The Child Care Funding Cliff

by Alex Maykowski
Senior Manager Public Policy & Organizing

On September 30, 2023, $37 billion in federal pandemic-era child care support expired. The child care system was already in a precarious position before the pandemic, with a large percentage of parents unable to find or pay for child care. This loss of federal funding will deepen the problem. 

Many parents spend more than 20 percent of their income on child care, yet child care centers can barely afford to keep their doors open and teachers rarely earn a living wage. 

In California, which received $5 billion in federal funds, a report from the Century Foundation projected more than 3,000 programs would probably close, and 84,000 children would lose access to their care, once the federal support ended. 

The estimates were based on an October 2022 survey by the National Association for the Education of Young Children of 12,000 providers nationwide; one-third of directors and owners receiving pandemic relief funds reported that they would have closed permanently without the grants. One in four said they would raise tuition for working families when the federal funds expire. More than a quarter said they would cut staff wages, down from an average hourly rate of $14.22 nationally.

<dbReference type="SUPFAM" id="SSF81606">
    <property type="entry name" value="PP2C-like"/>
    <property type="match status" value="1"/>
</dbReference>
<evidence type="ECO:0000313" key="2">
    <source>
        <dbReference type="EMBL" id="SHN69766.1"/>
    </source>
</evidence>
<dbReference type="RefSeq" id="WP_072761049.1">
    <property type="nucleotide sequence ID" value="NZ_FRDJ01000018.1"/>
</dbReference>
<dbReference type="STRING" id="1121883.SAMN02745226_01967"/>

Before the end of September, a bicameral group of Democratic lawmakers introduced the Child Care Stabilization Act to extend the vital federal child care stabilization funding. As that stalled amidst turmoil in the House of Representatives, President Biden, in late October, asked Congress for $16 billion in child care funding to keep the aid expiration from upending essential services for millions of families. 

Locally, child care funding finds itself in a precarious position as well, as the City and County of San Francisco faces budget shortfalls. During budget discussions earlier this year $150 million of funding was nearly cut until parents, providers, educators and advocates turned out to City Hall. Further funding faces an uncertain future in next year’s budget as the mayor has already instructed departments to make mid-year cuts. 

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